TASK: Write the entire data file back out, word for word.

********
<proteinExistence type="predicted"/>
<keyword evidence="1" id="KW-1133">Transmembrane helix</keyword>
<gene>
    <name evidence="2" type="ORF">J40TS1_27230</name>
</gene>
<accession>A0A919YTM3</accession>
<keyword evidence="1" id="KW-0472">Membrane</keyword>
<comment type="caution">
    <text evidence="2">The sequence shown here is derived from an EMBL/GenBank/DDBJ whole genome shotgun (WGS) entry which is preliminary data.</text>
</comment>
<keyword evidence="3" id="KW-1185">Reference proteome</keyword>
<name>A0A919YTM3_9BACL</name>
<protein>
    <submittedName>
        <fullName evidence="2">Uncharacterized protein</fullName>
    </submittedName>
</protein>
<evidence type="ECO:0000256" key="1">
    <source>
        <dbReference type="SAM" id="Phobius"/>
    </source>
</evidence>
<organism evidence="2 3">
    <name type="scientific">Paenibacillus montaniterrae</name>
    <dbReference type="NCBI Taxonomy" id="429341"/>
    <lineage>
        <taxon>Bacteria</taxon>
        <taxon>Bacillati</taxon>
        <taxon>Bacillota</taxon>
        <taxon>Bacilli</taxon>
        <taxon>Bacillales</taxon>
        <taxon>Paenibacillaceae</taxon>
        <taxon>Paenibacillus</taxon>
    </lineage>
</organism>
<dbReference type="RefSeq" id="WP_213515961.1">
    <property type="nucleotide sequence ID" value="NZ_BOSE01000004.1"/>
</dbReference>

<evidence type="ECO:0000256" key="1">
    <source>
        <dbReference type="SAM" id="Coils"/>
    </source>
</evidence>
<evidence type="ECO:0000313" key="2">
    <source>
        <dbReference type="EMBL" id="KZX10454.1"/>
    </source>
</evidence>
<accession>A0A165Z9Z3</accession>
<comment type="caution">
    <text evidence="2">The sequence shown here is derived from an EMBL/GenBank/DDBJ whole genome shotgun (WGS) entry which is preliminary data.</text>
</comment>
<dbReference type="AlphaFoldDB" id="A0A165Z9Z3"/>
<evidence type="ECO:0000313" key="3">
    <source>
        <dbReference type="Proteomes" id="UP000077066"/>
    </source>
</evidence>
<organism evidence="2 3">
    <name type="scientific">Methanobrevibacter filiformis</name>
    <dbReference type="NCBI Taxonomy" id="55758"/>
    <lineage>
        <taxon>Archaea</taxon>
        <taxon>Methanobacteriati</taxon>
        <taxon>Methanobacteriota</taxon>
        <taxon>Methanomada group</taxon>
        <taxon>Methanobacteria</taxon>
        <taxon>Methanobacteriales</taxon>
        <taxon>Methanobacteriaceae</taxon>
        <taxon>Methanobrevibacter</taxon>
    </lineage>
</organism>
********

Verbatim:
<proteinExistence type="predicted"/>
<keyword evidence="1" id="KW-1133">Transmembrane helix</keyword>
<gene>
    <name evidence="2" type="ORF">J40TS1_27230</name>
</gene>
<accession>A0A919YTM3</accession>
<keyword evidence="1" id="KW-0472">Membrane</keyword>
<comment type="caution">
    <text evidence="2">The sequence shown here is derived from an EMBL/GenBank/DDBJ whole genome shotgun (WGS) entry which is preliminary data.</text>
</comment>
<keyword evidence="3" id="KW-1185">Reference proteome</keyword>
<name>A0A919YTM3_9BACL</name>
<protein>
    <submittedName>
        <fullName evidence="2">Uncharacterized protein</fullName>
    </submittedName>
</protein>
<evidence type="ECO:0000256" key="1">
    <source>
        <dbReference type="SAM" id="Phobius"/>
    </source>
</evidence>
<organism evidence="2 3">
    <name type="scientific">Paenibacillus montaniterrae</name>
    <dbReference type="NCBI Taxonomy" id="429341"/>
    <lineage>
        <taxon>Bacteria</taxon>
        <taxon>Bacillati</taxon>
        <taxon>Bacillota</taxon>
        <taxon>Bacilli</taxon>
        <taxon>Bacillales</taxon>
        <taxon>Paenibacillaceae</taxon>
        <taxon>Paenibacillus</taxon>
    </lineage>
</organism>
<dbReference type="RefSeq" id="WP_213515961.1">
    <property type="nucleotide sequence ID" value="NZ_BOSE01000004.1"/>
</dbReference>

<evidence type="ECO:0000256" key="1">
    <source>
        <dbReference type="SAM" id="Coils"/>
    </source>
</evidence>
<evidence type="ECO:0000313" key="2">
    <source>
        <dbReference type="EMBL" id="KZX10454.1"/>
    </source>
</evidence>
<accession>A0A165Z9Z3</accession>
<comment type="caution">
    <text evidence="2">The sequence shown here is derived from an EMBL/GenBank/DDBJ whole genome shotgun (WGS) entry which is preliminary data.</text>
</comment>
<dbReference type="AlphaFoldDB" id="A0A165Z9Z3"/>
<evidence type="ECO:0000313" key="3">
    <source>
        <dbReference type="Proteomes" id="UP000077066"/>
    </source>
</evidence>
<organism evidence="2 3">
    <name type="scientific">Methanobrevibacter filiformis</name>
    <dbReference type="NCBI Taxonomy" id="55758"/>
    <lineage>
        <taxon>Archaea</taxon>
        <taxon>Methanobacteriati</taxon>
        <taxon>Methanobacteriota</taxon>
        <taxon>Methanomada group</taxon>
        <taxon>Methanobacteria</taxon>
        <taxon>Methanobacteriales</taxon>
        <taxon>Methanobacteriaceae</taxon>
        <taxon>Methanobrevibacter</taxon>
    </lineage>
</organism>